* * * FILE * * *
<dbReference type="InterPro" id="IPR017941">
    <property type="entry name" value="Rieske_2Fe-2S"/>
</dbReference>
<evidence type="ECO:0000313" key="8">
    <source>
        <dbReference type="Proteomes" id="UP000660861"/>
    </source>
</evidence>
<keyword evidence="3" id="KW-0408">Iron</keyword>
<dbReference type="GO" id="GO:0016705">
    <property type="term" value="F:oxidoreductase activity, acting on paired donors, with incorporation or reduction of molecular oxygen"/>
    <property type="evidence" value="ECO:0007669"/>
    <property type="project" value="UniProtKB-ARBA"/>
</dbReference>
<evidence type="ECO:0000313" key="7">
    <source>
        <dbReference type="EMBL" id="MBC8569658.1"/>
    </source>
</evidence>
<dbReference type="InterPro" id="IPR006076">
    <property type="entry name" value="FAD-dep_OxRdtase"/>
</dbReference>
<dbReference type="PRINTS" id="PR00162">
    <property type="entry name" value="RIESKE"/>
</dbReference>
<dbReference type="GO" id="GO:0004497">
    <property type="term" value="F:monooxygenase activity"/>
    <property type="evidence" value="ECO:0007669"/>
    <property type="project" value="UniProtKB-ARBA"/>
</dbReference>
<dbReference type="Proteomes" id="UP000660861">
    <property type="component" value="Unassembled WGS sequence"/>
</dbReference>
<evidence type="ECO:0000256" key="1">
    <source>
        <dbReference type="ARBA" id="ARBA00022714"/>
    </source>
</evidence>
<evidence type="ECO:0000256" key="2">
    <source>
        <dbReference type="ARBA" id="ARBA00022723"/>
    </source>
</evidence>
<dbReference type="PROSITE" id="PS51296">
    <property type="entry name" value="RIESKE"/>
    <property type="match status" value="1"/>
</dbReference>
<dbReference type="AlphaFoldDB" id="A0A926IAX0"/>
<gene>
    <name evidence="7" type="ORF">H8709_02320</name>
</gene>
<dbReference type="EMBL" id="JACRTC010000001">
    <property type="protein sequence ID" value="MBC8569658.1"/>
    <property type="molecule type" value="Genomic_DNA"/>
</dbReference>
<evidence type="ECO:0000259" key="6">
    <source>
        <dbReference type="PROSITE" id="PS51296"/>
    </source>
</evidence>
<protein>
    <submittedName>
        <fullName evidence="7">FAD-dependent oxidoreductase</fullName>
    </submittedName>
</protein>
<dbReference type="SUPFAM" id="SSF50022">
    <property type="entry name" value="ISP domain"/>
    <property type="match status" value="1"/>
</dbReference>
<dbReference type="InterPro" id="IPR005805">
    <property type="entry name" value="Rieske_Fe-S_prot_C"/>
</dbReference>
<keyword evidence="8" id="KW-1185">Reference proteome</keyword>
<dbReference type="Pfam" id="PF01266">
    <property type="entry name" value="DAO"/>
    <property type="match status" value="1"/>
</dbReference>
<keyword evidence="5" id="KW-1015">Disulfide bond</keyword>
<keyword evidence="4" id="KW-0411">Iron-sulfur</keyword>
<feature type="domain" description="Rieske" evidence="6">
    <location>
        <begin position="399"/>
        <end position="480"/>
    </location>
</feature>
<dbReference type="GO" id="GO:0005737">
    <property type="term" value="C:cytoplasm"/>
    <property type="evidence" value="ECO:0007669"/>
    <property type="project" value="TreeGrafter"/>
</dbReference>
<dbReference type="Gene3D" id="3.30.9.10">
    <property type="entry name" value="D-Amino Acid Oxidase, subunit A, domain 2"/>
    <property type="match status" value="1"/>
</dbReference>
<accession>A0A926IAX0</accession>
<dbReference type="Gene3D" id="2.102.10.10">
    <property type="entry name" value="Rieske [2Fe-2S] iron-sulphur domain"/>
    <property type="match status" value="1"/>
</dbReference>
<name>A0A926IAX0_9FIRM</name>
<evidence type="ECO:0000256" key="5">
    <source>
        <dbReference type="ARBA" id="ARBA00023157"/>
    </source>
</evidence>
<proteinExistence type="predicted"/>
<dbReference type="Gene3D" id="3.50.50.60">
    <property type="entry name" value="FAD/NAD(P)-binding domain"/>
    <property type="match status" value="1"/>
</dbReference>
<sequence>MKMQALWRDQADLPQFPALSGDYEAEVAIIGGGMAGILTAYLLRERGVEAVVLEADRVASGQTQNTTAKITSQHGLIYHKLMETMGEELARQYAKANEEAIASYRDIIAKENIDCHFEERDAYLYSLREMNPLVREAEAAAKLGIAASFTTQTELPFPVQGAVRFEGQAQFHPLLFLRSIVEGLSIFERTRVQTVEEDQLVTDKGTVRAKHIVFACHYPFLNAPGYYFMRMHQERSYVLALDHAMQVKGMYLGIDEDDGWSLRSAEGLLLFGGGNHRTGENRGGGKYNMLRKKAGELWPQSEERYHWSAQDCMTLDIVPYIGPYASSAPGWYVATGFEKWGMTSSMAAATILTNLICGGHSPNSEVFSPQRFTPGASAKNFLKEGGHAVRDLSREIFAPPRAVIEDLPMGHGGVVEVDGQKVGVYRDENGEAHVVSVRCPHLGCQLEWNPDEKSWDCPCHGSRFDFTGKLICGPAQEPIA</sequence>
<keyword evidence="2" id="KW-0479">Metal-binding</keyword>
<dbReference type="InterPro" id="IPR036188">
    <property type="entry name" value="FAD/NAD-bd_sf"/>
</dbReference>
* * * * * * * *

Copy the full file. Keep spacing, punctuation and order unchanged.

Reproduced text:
<dbReference type="InterPro" id="IPR017941">
    <property type="entry name" value="Rieske_2Fe-2S"/>
</dbReference>
<evidence type="ECO:0000313" key="8">
    <source>
        <dbReference type="Proteomes" id="UP000660861"/>
    </source>
</evidence>
<keyword evidence="3" id="KW-0408">Iron</keyword>
<dbReference type="GO" id="GO:0016705">
    <property type="term" value="F:oxidoreductase activity, acting on paired donors, with incorporation or reduction of molecular oxygen"/>
    <property type="evidence" value="ECO:0007669"/>
    <property type="project" value="UniProtKB-ARBA"/>
</dbReference>
<evidence type="ECO:0000313" key="7">
    <source>
        <dbReference type="EMBL" id="MBC8569658.1"/>
    </source>
</evidence>
<dbReference type="InterPro" id="IPR006076">
    <property type="entry name" value="FAD-dep_OxRdtase"/>
</dbReference>
<dbReference type="PRINTS" id="PR00162">
    <property type="entry name" value="RIESKE"/>
</dbReference>
<dbReference type="GO" id="GO:0004497">
    <property type="term" value="F:monooxygenase activity"/>
    <property type="evidence" value="ECO:0007669"/>
    <property type="project" value="UniProtKB-ARBA"/>
</dbReference>
<dbReference type="Proteomes" id="UP000660861">
    <property type="component" value="Unassembled WGS sequence"/>
</dbReference>
<evidence type="ECO:0000256" key="1">
    <source>
        <dbReference type="ARBA" id="ARBA00022714"/>
    </source>
</evidence>
<evidence type="ECO:0000256" key="2">
    <source>
        <dbReference type="ARBA" id="ARBA00022723"/>
    </source>
</evidence>
<dbReference type="PROSITE" id="PS51296">
    <property type="entry name" value="RIESKE"/>
    <property type="match status" value="1"/>
</dbReference>
<dbReference type="AlphaFoldDB" id="A0A926IAX0"/>
<gene>
    <name evidence="7" type="ORF">H8709_02320</name>
</gene>
<dbReference type="EMBL" id="JACRTC010000001">
    <property type="protein sequence ID" value="MBC8569658.1"/>
    <property type="molecule type" value="Genomic_DNA"/>
</dbReference>
<evidence type="ECO:0000259" key="6">
    <source>
        <dbReference type="PROSITE" id="PS51296"/>
    </source>
</evidence>
<protein>
    <submittedName>
        <fullName evidence="7">FAD-dependent oxidoreductase</fullName>
    </submittedName>
</protein>
<dbReference type="SUPFAM" id="SSF50022">
    <property type="entry name" value="ISP domain"/>
    <property type="match status" value="1"/>
</dbReference>
<dbReference type="InterPro" id="IPR005805">
    <property type="entry name" value="Rieske_Fe-S_prot_C"/>
</dbReference>
<keyword evidence="8" id="KW-1185">Reference proteome</keyword>
<dbReference type="Pfam" id="PF01266">
    <property type="entry name" value="DAO"/>
    <property type="match status" value="1"/>
</dbReference>
<keyword evidence="5" id="KW-1015">Disulfide bond</keyword>
<keyword evidence="4" id="KW-0411">Iron-sulfur</keyword>
<feature type="domain" description="Rieske" evidence="6">
    <location>
        <begin position="399"/>
        <end position="480"/>
    </location>
</feature>
<dbReference type="GO" id="GO:0005737">
    <property type="term" value="C:cytoplasm"/>
    <property type="evidence" value="ECO:0007669"/>
    <property type="project" value="TreeGrafter"/>
</dbReference>
<dbReference type="Gene3D" id="3.30.9.10">
    <property type="entry name" value="D-Amino Acid Oxidase, subunit A, domain 2"/>
    <property type="match status" value="1"/>
</dbReference>
<accession>A0A926IAX0</accession>
<dbReference type="Gene3D" id="2.102.10.10">
    <property type="entry name" value="Rieske [2Fe-2S] iron-sulphur domain"/>
    <property type="match status" value="1"/>
</dbReference>
<name>A0A926IAX0_9FIRM</name>
<evidence type="ECO:0000256" key="5">
    <source>
        <dbReference type="ARBA" id="ARBA00023157"/>
    </source>
</evidence>
<proteinExistence type="predicted"/>
<dbReference type="Gene3D" id="3.50.50.60">
    <property type="entry name" value="FAD/NAD(P)-binding domain"/>
    <property type="match status" value="1"/>
</dbReference>
<sequence>MKMQALWRDQADLPQFPALSGDYEAEVAIIGGGMAGILTAYLLRERGVEAVVLEADRVASGQTQNTTAKITSQHGLIYHKLMETMGEELARQYAKANEEAIASYRDIIAKENIDCHFEERDAYLYSLREMNPLVREAEAAAKLGIAASFTTQTELPFPVQGAVRFEGQAQFHPLLFLRSIVEGLSIFERTRVQTVEEDQLVTDKGTVRAKHIVFACHYPFLNAPGYYFMRMHQERSYVLALDHAMQVKGMYLGIDEDDGWSLRSAEGLLLFGGGNHRTGENRGGGKYNMLRKKAGELWPQSEERYHWSAQDCMTLDIVPYIGPYASSAPGWYVATGFEKWGMTSSMAAATILTNLICGGHSPNSEVFSPQRFTPGASAKNFLKEGGHAVRDLSREIFAPPRAVIEDLPMGHGGVVEVDGQKVGVYRDENGEAHVVSVRCPHLGCQLEWNPDEKSWDCPCHGSRFDFTGKLICGPAQEPIA</sequence>
<keyword evidence="2" id="KW-0479">Metal-binding</keyword>
<dbReference type="InterPro" id="IPR036188">
    <property type="entry name" value="FAD/NAD-bd_sf"/>
</dbReference>